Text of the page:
Tarot Runes I Ching Stichomancy Contact
Store Numerology Coin Flip Yes or No Webmasters
Personal Celebrity Biorhythms Bibliomancy Settings

Today's Stichomancy for Robin Williams

The first excerpt represents the element of Air. It speaks of mental influences and the process of thought, and is drawn from Love and Friendship by Jane Austen:

Departure, entered the Room in search of me. No sooner had she caught the eye of the venerable Peer, than he exclaimed with every mark of Astonishment --"Another Grandaughter! Yes, yes, I see you are the Daughter of my Laurina's eldest Girl; your resemblance to the beauteous Matilda sufficiently proclaims it. "Oh!" replied Sophia, "when I first beheld you the instinct of Nature whispered me that we were in some degree related--But whether Grandfathers, or Grandmothers, I could not pretend to determine." He folded her in his arms, and whilst they were tenderly embracing, the Door of the Apartment opened and a most beautifull young Man appeared. On perceiving him Lord St. Clair


Love and Friendship
The second excerpt represents the element of Fire. It speaks of emotional influences and base passions, and is drawn from Historical Lecturers and Essays by Charles Kingsley:

spiritual drama of that early Middle Age; very sad, morbid if you will, but true to fact. The Lady Verena ought not, perhaps, to desert her husband, and shut herself up in a cloister. But so she would have done in those old days. And who shall judge her harshly for so doing? When the brutality of the man seems past all cure, who shall blame the woman if she glides away into some atmosphere of peace and purity, to pray for him whom neither warnings nor caresses will amend? It is a sad book, "Sintram." And yet not too sad. For they were a sad people, those old Norse forefathers of ours. Their Christianity was sad; their minsters sad; there are few sadder, though few grander, buildings than a Norman church.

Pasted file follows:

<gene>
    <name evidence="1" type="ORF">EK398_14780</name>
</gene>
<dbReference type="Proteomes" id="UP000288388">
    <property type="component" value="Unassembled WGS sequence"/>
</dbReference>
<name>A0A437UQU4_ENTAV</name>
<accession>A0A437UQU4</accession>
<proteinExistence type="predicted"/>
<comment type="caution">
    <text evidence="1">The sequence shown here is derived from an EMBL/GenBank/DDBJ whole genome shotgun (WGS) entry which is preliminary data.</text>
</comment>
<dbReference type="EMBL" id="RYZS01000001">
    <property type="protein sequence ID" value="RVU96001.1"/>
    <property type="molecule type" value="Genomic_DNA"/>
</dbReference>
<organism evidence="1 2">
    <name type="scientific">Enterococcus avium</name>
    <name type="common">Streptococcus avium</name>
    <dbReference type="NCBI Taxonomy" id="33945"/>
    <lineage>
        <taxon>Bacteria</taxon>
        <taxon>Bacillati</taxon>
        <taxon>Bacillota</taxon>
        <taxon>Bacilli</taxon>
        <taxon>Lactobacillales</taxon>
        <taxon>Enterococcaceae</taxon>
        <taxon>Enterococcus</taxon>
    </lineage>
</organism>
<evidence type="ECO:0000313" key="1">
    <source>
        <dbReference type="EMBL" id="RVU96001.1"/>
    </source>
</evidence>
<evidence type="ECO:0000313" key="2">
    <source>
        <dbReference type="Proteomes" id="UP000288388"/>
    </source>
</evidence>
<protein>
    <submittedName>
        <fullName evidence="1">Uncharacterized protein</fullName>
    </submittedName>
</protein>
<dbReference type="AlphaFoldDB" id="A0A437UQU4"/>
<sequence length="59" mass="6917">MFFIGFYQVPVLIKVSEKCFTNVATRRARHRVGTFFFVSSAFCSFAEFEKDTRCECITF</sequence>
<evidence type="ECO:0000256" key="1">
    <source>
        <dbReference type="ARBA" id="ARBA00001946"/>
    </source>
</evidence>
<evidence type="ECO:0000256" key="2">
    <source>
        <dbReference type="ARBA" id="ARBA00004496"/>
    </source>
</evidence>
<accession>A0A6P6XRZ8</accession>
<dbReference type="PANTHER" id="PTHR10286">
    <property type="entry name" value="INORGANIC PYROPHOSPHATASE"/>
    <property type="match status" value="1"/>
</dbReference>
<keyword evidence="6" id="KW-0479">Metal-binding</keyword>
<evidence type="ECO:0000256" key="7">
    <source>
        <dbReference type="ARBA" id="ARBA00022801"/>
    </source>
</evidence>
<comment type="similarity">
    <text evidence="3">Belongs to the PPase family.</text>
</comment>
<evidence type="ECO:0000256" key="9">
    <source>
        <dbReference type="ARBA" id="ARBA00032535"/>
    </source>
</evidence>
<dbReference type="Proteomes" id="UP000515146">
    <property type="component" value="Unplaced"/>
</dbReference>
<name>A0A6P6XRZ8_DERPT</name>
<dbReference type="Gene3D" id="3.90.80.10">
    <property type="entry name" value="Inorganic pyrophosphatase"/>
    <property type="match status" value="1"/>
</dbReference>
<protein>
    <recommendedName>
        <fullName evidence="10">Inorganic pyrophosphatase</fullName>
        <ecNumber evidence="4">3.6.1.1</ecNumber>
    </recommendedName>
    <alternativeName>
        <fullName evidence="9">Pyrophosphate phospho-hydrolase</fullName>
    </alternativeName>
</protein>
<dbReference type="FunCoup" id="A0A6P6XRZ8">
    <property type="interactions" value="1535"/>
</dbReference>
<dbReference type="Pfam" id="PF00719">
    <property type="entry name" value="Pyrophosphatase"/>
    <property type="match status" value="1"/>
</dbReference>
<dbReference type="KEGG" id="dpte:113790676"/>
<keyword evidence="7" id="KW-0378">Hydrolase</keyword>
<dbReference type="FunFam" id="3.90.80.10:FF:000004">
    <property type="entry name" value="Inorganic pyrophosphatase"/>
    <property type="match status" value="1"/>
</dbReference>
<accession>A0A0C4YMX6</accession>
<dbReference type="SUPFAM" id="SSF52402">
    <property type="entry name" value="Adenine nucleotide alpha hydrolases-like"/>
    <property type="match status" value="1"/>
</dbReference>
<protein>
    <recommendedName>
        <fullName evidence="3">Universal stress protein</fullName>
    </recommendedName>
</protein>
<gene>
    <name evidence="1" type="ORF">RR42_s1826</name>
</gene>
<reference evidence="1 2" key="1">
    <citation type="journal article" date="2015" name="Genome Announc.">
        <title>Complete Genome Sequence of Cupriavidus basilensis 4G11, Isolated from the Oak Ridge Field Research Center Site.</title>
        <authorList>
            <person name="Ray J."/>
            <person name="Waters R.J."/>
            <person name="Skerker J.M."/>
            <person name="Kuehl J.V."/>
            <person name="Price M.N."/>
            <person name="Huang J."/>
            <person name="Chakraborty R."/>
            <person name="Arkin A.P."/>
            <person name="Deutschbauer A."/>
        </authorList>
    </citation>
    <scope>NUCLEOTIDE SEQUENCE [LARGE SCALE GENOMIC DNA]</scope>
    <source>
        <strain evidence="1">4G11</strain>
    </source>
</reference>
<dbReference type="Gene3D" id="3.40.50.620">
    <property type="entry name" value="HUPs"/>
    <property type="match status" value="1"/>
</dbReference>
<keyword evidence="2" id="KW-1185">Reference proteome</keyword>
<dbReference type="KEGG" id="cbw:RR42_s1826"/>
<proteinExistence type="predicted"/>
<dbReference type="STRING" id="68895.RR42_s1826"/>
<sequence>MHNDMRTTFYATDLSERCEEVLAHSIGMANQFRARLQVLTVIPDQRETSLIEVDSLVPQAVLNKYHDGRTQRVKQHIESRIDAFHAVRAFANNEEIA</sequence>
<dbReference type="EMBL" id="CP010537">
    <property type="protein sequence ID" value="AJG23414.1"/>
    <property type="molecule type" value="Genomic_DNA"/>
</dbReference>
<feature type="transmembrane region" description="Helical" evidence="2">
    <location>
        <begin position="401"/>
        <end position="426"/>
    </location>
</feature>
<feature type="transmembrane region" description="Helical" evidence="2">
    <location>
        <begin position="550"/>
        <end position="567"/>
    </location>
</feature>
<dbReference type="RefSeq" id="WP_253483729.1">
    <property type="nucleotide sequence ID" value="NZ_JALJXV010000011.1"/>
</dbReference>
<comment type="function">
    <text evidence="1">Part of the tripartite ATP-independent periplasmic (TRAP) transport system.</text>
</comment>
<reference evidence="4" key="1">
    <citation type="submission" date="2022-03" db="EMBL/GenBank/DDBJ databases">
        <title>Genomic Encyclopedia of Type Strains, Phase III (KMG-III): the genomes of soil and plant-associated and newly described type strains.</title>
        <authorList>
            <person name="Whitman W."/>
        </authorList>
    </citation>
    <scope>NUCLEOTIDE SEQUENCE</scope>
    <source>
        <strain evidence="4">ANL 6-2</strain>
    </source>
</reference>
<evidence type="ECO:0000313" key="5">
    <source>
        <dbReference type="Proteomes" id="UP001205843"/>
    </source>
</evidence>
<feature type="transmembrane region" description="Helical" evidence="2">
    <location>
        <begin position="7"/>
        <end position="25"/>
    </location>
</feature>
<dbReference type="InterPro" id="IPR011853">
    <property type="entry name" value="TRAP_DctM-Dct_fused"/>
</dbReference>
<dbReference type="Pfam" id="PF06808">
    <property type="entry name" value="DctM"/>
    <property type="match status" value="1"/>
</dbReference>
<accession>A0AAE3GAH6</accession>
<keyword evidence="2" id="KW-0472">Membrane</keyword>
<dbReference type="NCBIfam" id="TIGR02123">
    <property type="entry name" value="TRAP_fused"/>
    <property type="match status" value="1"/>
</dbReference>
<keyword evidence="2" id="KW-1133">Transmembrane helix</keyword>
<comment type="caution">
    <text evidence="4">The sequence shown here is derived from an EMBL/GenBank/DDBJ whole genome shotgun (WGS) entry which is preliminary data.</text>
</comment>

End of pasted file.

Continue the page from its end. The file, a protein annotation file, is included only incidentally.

The third excerpt represents the element of Water. It speaks of pure spiritual influences and feelings of love, and is drawn from Far From the Madding Crowd by Thomas Hardy:

all the way round with small diamonds, and from its appearance had evidently been recently purchased. Boldwood's eyes dwelt upon its many sparkles a long time, though that its material aspect concerned him little was plain from his manner and mien, which were those of a mind following out the presumed thread of that jewel's future history. The noise of wheels at the front of the house became audible. Boldwood closed the box, stowed it away carefully in his pocket, and went out upon the landing. The old man who was his indoor factotum came at the


Far From the Madding Crowd
The fourth excerpt represents the element of Earth. It speaks of physical influences and the impact of the unseen on the visible world, and is drawn from Chance by Joseph Conrad:

up against a wall, half doubled up. In that attitude the captain found him, when he came out, pulling the door to after him quickly. At once Anthony let his eyes run all over the cabin. Powell, without a word, clutched his forearm, led him round the end of the table and began to justify himself. "I couldn't stop him," he whispered shakily. "He was too quick for me. He drank it up and fell down." But the captain was not listening. He was looking down at Mr. Smith, thinking perhaps that it was a mere chance his own body was not lying there. They did not want to speak. They made signs to each other with their eyes. The captain grasped Powell's shoulder as if in a vice and glanced at Mrs. Anthony's cabin door,


Chance